Monday, March 2, 2015

I fell in love this weekend.

I have three albums by the Benedictines of Mary, Queen of Apostles.  Of late, my little Honey Bee has been drifting off to sleep to the dulcet tones of the sisters as they sing and chant on Lent At Ephesus, and I also have Advent and Angels and Saints.

I've been listening to the beautiful music night after night, knowing much of the music, and not knowing plenty.

So the other night, I grabbed the cover insert from the CD case and took a look while I listened.  I happened to be on Track 12, which is the Tartini Stabat Mater.  I'd heard the Latin text before, but had not really taken the time to see what it meant, nor why it was written.

Whoa.  Blown away.

In some aspects, I'm so much my faith and so much my humanity.  This, I suppose, was a humbling moment of humanity.

This beautiful sequence was written in the 13th century and is meant to be sung as a meditation between the Stations of the Cross.

This is the translation found in the booklet:

The sorrowful Mother stood
weeping beside the Cross, while her
Son hung thereon.

A sword pierced her sighing,
and grief-stricken soul.

O how sad and how afflicted
was that Blessed Mother
of the Only Begotten!

How she grieved and suffered,
that loving Mother, when she beheld the pains of
her glorious Son.

Who is there that would not weep,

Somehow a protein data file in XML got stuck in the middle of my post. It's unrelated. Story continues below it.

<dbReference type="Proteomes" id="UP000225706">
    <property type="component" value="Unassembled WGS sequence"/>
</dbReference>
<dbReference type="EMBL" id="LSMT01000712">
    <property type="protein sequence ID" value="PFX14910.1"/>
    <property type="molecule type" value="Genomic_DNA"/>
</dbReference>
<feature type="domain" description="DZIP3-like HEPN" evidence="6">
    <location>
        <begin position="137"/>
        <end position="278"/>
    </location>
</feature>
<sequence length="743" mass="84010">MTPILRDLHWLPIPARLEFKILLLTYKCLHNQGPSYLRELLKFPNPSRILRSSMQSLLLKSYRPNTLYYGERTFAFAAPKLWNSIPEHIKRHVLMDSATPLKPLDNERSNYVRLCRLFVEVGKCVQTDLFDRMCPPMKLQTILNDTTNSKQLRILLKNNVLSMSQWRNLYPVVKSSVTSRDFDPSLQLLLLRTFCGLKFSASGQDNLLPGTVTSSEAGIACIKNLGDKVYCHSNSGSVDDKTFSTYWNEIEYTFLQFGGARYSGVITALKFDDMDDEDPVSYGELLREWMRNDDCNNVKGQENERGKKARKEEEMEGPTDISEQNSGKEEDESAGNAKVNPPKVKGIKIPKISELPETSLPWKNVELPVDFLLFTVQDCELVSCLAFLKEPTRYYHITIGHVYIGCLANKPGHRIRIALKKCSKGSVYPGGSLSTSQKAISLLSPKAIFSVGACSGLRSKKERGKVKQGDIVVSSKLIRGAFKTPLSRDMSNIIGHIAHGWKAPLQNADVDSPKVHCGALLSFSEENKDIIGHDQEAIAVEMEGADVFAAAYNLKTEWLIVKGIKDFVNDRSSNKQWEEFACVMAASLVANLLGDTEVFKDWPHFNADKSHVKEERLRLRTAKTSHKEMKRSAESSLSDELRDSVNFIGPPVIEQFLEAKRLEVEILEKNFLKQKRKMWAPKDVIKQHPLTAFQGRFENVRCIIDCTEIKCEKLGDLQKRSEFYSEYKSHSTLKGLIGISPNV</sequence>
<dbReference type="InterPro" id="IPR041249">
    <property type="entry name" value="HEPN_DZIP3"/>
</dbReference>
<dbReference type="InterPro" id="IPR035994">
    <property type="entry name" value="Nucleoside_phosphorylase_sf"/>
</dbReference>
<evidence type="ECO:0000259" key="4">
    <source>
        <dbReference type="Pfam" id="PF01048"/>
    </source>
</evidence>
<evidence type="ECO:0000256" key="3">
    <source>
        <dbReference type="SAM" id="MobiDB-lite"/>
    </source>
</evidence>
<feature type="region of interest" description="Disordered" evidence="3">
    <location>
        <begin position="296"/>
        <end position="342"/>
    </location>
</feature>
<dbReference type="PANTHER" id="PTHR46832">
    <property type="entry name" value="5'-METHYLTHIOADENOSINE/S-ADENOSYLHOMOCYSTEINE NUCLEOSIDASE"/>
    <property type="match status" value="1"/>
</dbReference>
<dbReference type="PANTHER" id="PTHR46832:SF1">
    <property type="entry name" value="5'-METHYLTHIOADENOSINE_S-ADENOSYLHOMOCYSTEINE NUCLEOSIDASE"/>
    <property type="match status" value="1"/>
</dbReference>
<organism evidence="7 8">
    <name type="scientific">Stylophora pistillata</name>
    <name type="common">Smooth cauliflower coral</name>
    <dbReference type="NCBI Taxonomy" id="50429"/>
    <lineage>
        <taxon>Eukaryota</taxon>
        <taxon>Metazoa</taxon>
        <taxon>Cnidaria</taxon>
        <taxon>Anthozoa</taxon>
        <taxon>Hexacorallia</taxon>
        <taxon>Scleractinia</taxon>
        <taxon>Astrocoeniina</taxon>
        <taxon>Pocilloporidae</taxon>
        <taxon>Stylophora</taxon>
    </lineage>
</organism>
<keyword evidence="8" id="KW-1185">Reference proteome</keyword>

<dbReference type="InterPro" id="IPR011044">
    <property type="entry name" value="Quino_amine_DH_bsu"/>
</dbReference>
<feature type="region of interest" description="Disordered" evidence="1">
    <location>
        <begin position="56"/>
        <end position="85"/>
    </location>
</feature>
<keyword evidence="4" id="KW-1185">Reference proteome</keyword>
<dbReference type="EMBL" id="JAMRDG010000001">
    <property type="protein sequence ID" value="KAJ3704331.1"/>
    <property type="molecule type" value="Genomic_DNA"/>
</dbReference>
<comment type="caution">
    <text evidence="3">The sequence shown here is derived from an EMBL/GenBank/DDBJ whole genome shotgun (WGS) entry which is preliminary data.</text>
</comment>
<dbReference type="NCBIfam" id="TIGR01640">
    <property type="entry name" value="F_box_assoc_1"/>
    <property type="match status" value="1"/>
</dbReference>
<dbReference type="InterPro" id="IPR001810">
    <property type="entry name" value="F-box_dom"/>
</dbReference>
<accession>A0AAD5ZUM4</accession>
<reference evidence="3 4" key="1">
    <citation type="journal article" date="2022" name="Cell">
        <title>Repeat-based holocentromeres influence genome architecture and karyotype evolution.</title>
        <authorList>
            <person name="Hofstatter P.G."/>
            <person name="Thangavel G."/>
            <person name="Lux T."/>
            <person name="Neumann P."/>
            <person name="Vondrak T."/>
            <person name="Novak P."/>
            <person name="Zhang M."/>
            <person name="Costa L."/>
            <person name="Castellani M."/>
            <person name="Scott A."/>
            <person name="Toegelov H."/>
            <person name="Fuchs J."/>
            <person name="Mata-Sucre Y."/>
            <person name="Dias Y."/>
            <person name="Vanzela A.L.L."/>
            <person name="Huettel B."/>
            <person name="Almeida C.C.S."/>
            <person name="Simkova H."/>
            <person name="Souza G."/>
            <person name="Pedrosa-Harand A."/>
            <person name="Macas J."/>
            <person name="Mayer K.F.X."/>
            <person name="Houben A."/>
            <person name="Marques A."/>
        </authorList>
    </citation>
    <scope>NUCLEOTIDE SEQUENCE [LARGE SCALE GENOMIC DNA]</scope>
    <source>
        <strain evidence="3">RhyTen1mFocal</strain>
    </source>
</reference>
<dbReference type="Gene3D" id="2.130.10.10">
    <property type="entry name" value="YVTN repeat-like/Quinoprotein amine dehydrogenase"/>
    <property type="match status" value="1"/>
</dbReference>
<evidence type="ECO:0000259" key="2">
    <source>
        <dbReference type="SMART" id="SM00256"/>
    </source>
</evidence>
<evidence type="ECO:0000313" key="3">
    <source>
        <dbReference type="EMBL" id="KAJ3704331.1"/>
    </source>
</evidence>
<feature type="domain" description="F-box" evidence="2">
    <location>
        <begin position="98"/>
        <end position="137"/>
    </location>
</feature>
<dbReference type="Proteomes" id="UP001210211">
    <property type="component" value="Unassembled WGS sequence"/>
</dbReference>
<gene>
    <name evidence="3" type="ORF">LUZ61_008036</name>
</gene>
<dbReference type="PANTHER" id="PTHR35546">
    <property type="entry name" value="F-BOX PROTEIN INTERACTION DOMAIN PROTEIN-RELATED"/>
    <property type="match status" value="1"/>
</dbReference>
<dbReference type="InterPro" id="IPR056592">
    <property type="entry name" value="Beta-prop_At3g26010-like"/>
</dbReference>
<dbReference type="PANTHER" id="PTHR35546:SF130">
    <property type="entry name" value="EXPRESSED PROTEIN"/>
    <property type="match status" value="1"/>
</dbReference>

if he should behold the Mother of Christ in such

Who could refrain from grieving,
if he should contemplate the Mother of Christ
suffering with her Son?

For the sins of His own nation,
she saw Jesus in torments
and subjected to stripes.

She beheld her sweet Son
dying, abandoned,
until He yielded up the ghost.

Ah, Mother, fount of love,
make me feel the force of grief,
make me weep with thee.

Make my heart burn with love
for Christ God that I
may be pleasing to Him.

Holy Mother, mayest thou bring it to pass that the
wounds of the Crucified be deeply impressed
upon my heart.

Share with me the sufferings
of thy wounded Son,
who thus deigned to suffer for me.

Grant that I may be wounded with His wounds,
that I may be inebriated with the Cross and with
the Blood of they Son.

May I be defended by thee
on the day of judgment, O Virgin,
lest I go down to be burned.

When, O Christ, the hour has come for me to
depart hence, grant that through Thy Mother I may
obtain the palm of victory.

When my body dies,
grant that my soul receive
the glory of Paradise.  Amen


When I read this text while hearing the sisters sing, I could not help but weep.  Give it a listen: I bet you will, too.


Prayers answered:
The woman whom I mentioned in an earlier post, named Virgina, has been rescued.  Read the details here.  I would loved to have named my friend, Fr. Paul Arinze, in my earlier post, but because of the possibility of extortion, the diocese asked for a media silence until the situation was resolved.  We heard about Mrs. Arinze's abduction at Mass the first Sunday of Lent, and within one week, we then heard of her rescue.  Thanks be to God!!!

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